From the two premisses it follows that the universe has a cause. The video protests that it is impossible for time to have a cause, for a cause must be temporally prior to its effect and there is no time before the beginning of time. Notice, however, that no argument is given for the claim that causes must temporally precede their effects. Indeed, this is not true, for there are cases of causes simultaneous with their effects.

In the case of the cause of the universe what is required is a cause that exists either temporally prior to the universe in a metaphysical time that is independent, as Newton claimed, of our physical measures thereof, or else, as I prefer, timelessly without the universe but which is drawn into time at the moment of creation in virtue of its real relation to the universe. My view is that God is timeless without the universe and temporal with the universe. These are profound issues, which I have discussed at length in my Time and Eternity.

The mistake of the videographer is his assumption that a being which exists timelessly is unchangeable. That doesn't follow. A timeless being must be changeless, but that does not entail unchangeability. A timeless being is timeless just in case He exists changelessly, but should he change, then he becomes temporal. That, I suggest, is exactly what God did in creating the universe.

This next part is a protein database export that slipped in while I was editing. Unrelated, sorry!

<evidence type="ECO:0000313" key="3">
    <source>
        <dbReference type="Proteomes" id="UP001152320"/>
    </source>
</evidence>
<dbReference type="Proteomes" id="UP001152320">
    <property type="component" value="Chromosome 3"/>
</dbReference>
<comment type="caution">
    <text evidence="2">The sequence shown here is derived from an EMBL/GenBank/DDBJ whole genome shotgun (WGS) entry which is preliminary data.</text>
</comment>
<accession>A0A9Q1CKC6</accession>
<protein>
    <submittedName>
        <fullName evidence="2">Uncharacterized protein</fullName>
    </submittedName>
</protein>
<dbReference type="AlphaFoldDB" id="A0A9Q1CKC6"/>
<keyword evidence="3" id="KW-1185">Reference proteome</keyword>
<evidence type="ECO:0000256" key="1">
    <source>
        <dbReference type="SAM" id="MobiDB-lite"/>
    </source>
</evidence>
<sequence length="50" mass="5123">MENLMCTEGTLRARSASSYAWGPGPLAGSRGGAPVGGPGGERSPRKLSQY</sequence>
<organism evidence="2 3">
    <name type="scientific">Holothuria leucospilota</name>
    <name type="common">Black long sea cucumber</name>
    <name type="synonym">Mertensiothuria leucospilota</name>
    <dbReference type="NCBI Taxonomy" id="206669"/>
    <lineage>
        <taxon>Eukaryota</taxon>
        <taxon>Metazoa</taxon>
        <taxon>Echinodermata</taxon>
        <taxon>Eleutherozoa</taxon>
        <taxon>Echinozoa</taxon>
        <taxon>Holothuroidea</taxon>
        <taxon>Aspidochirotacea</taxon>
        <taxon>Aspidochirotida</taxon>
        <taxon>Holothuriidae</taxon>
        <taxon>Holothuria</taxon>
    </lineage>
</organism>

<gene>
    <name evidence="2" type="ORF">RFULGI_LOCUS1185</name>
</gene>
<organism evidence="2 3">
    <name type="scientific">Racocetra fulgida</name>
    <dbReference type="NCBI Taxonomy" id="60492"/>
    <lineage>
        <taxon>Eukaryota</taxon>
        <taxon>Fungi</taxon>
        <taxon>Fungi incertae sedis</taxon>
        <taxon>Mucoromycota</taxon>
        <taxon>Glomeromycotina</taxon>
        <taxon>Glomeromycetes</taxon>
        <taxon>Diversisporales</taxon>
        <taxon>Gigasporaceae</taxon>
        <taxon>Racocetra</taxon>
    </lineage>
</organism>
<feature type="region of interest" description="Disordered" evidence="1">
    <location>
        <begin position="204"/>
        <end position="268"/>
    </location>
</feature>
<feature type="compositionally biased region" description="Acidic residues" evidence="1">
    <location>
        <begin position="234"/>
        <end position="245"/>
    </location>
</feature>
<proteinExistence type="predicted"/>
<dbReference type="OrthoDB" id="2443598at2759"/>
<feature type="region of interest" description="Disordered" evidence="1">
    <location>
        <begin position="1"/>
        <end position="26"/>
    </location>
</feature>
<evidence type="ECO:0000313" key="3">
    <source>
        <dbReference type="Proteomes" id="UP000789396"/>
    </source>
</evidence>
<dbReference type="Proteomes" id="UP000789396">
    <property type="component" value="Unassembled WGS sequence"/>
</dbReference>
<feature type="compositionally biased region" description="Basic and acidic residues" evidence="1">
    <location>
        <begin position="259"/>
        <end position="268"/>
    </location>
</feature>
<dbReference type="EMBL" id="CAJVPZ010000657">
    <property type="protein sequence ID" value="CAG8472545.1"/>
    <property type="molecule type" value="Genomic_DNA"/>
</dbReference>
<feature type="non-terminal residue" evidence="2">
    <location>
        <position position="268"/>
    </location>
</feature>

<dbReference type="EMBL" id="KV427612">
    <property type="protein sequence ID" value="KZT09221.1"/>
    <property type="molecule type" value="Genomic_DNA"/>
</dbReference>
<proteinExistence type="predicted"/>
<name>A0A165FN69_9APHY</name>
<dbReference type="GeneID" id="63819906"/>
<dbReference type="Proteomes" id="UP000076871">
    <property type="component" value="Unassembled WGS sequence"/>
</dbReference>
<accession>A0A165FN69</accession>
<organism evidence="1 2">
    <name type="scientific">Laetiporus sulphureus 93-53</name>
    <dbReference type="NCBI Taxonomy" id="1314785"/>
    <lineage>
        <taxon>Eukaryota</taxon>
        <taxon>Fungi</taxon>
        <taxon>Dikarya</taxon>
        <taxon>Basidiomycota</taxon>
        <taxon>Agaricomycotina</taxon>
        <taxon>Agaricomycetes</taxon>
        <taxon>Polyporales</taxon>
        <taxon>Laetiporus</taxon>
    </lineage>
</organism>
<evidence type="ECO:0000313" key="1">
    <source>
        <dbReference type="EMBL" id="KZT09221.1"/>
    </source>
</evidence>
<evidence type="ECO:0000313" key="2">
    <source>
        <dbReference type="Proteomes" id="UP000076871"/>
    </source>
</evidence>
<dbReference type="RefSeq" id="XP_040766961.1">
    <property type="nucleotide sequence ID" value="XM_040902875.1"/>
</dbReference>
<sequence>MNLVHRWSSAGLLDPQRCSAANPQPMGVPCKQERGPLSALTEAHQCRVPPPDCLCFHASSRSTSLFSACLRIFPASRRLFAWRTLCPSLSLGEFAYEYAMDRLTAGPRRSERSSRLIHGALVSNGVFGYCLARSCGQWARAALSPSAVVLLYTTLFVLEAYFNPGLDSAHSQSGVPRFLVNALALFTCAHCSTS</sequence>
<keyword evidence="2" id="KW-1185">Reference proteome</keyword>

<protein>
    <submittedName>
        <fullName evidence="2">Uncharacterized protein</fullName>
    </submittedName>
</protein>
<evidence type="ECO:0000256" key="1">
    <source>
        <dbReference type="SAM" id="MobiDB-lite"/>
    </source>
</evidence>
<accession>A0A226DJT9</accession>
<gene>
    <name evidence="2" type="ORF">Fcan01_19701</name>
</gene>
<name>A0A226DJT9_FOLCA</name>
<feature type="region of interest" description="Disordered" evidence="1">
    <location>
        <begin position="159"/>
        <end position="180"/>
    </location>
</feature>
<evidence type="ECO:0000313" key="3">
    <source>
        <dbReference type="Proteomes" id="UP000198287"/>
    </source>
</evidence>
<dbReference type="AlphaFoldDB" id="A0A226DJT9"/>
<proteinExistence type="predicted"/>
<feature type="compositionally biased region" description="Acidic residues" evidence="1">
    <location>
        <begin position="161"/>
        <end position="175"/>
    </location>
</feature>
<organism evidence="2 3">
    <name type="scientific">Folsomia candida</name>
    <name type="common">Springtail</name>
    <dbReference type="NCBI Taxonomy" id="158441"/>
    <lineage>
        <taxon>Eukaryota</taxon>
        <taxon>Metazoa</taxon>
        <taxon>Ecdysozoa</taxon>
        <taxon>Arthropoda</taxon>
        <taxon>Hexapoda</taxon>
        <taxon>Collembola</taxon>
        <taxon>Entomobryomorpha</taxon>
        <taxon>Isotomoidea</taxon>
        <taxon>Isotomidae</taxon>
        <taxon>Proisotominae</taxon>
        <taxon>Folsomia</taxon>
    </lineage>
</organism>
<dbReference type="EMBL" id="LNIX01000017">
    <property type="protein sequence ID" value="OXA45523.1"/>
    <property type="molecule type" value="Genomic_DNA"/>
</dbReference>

But how could a changeless being initiate a change? By being a personal agent endowed with freedom of the will—hence, the conclusion that the cause of the universe must be a personal Creator. I noticed that the video labeled this argument a "logical fallacy" but never bothered to point out where the fallacy lies.